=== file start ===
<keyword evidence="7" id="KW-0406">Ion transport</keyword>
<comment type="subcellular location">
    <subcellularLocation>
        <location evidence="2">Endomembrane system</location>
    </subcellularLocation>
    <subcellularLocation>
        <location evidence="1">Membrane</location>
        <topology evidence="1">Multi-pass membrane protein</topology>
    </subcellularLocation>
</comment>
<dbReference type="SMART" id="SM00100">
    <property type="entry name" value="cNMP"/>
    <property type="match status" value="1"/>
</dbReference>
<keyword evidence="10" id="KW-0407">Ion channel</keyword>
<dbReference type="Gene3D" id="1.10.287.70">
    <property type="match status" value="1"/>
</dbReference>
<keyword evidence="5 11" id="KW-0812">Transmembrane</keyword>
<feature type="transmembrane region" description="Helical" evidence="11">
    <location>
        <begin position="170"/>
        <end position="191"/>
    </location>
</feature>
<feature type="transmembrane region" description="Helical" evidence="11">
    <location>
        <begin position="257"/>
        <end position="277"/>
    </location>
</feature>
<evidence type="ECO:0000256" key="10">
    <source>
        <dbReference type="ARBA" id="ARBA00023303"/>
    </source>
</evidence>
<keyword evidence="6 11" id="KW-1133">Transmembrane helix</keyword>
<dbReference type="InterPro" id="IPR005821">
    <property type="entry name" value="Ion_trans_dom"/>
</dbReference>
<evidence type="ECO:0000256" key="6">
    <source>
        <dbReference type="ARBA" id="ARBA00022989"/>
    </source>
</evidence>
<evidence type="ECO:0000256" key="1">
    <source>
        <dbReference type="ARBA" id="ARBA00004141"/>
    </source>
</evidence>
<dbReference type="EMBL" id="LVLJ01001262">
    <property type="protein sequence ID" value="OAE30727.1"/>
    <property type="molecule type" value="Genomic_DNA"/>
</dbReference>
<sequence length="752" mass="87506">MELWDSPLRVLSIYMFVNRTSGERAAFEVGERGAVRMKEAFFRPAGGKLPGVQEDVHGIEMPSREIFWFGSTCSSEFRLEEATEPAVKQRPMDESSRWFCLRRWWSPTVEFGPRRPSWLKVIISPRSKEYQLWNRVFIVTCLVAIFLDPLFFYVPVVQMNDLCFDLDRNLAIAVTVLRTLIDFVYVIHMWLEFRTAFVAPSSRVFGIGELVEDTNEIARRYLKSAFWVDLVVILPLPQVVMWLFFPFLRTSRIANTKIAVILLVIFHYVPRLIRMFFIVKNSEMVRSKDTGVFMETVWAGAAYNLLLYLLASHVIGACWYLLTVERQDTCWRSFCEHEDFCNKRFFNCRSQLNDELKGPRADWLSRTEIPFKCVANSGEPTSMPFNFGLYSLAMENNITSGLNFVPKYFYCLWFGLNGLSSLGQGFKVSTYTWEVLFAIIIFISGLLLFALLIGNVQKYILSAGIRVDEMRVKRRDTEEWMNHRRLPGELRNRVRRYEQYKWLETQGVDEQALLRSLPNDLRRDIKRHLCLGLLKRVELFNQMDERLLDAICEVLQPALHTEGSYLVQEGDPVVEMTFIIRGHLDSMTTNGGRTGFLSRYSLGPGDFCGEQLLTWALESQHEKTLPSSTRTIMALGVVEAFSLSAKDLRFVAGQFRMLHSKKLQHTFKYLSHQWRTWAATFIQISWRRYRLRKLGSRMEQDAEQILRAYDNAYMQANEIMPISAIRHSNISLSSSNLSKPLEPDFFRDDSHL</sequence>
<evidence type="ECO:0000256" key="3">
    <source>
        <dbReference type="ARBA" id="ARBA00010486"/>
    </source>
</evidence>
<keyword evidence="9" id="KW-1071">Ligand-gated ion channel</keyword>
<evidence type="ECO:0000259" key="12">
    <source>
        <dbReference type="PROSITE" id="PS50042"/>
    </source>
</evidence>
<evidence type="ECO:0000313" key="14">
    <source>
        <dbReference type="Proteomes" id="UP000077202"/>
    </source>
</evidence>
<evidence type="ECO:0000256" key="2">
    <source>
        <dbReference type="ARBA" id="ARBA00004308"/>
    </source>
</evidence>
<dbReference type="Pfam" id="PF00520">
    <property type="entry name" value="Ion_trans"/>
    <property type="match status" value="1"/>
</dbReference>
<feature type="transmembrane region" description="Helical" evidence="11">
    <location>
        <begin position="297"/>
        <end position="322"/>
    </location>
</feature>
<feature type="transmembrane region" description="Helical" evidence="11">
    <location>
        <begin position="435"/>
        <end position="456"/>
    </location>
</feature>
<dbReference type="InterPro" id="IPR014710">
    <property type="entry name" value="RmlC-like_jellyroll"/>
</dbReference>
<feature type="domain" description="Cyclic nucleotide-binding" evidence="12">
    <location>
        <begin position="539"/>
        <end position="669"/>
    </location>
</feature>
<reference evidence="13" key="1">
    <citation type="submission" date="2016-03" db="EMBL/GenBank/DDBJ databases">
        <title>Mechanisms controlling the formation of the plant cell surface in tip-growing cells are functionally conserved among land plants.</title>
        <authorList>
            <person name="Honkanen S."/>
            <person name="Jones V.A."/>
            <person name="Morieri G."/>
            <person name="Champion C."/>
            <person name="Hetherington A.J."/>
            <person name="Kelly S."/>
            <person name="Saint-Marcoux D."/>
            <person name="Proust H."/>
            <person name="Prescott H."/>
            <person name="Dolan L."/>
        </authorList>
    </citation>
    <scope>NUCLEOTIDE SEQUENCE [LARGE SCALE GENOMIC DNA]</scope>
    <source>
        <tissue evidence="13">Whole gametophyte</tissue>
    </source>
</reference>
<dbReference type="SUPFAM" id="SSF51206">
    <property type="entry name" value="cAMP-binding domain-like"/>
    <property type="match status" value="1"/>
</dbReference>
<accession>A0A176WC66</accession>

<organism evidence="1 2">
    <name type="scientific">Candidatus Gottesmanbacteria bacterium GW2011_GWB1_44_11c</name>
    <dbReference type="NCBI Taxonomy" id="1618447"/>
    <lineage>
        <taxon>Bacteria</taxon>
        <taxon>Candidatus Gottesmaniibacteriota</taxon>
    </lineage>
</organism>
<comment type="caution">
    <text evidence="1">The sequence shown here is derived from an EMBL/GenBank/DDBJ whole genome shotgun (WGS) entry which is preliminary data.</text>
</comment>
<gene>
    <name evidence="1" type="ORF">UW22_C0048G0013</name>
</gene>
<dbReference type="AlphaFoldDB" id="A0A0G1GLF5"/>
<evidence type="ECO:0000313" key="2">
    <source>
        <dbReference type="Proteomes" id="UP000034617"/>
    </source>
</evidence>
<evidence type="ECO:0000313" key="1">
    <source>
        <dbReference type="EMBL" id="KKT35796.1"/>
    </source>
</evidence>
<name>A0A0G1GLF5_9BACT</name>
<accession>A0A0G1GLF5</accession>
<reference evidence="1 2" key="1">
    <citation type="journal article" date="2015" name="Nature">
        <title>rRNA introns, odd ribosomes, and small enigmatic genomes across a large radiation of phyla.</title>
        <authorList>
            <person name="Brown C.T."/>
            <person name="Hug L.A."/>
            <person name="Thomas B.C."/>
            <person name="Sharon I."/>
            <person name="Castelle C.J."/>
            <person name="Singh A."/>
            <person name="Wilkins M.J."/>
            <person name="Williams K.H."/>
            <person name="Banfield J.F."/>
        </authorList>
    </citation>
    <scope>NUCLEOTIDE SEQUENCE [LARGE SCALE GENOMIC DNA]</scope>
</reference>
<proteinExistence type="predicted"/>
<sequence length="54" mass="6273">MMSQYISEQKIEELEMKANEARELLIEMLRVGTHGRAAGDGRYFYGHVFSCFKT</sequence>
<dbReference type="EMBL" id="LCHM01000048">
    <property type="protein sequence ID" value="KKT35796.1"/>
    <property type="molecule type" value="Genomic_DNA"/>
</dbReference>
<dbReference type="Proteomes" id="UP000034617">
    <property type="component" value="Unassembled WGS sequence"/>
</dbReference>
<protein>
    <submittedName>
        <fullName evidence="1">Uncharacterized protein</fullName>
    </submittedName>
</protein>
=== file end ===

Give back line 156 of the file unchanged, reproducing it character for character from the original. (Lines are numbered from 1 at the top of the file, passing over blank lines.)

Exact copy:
    <citation type="journal article" date="2015" name="Nature">